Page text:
Parenting an At-Risk Youth

Caring mother and dad supporting sad teen son sitting on bench in park, crisis

Having an at-risk teenager can be scary at times and downright frightening at others. It’s late, they haven’t come home and you’re not sure where they are or with whom. These situations are every parent’s nightmare. But what can you do. Kids today seem to have so much confidence and do things their parents might never have done.

There are studies which can be used to assist parents. These studies have shown that the best way to handle an at risk teen is to prevent serious problems in the first place. How? By developing and maintaining an excellent and close relationship with your child.

Well that’s easy to say but how is it achieved? Here are some tips to build that relationship with your child.

  • Have a set rule that any time your teen goes out they must inform their parents of where they are going and with whom
  • Keep a close eye on your child’s schooling both their academic success and any involvement with extra-curricula activities
  • Give your teen chores to do around the house. Follow up on how they are doing and reward them for a job well done
  • Have a curfew for your kids and make sure it is followed. Failure to do so can mean they miss an event they wish to attend in the future
  • Know what your teen is doing away from school
  • Know the names and contact details of your teen’s friends

From the above you can see that the parent who follows through on these activities is well aware of what is happening the life of their teen. The teen will appreciate an interest from their parents and whilst they may complain asking for more freedom, deep down they will understand that their parent loves them and is looking out for their best interests.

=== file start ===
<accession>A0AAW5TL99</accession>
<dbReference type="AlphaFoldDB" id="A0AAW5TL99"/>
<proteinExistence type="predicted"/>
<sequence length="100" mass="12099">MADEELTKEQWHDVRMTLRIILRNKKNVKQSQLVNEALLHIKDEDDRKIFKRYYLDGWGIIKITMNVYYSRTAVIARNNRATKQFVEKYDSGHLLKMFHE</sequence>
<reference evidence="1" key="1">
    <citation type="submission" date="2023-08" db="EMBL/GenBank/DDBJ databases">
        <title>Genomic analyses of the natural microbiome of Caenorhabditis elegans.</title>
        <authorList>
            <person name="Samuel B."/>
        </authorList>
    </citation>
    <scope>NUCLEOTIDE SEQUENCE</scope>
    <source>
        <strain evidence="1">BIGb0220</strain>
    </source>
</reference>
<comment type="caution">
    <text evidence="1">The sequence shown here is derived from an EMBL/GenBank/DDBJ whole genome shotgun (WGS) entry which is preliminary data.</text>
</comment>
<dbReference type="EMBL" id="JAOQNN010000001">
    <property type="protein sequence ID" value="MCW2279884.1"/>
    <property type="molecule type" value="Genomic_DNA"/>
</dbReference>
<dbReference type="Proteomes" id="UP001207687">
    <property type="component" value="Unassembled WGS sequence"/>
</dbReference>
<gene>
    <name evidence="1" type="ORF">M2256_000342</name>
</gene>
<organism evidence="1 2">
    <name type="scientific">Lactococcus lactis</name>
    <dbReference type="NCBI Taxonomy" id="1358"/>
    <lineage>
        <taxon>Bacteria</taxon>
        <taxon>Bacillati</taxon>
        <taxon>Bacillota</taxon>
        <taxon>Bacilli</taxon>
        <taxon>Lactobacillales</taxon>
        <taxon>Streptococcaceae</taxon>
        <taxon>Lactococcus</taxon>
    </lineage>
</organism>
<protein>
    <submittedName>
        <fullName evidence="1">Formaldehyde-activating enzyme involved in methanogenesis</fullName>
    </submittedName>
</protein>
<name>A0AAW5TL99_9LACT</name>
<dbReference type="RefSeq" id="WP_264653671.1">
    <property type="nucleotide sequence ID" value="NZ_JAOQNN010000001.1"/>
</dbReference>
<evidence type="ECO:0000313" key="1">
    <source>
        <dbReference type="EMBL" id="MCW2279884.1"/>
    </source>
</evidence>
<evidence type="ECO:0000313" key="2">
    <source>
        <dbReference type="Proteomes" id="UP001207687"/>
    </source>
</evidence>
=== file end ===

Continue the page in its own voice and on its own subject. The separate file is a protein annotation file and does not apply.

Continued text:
Teens who are at risk will often have a lopsided view on things. They do not have the life experiences of their parents. But that doesn’t mean a teen’s complaint or comment should be dismissed by the parent. Treat your teen with respect, discuss the issue sensibly and try to put a total viewpoint on the matter.

While the teen years are ones where body changes are often the most vigorous, it is possible to notice certain signs in a younger child that they might fall into the at risk category. If your child has frequent disagreements with their teachers, is absent without leave from school and their grades are falling, the parent should be concerned. There might be a problem with their health. It is wise to nip in the bud any situation where your child is unruly and disrespectful.

The solution may be found by having your child assessed for any medical problem and by developing a good relationship with them. Be willing and able to talk things through always listening as much as possible. A problem may be small to an outsider and to you but to a child it can be something major.

At risk teens need rules and guidelines. They might complain about certain conditions but deep down they want guidance and to be able to earn your respect and possible rewards.

Speak to an expert about Parenting an At-Risk Youth and how it may help your child.

Connect with an Admissions Counselor who specializes in Parenting an At-Risk Youth to help your teen begin their recovery today.

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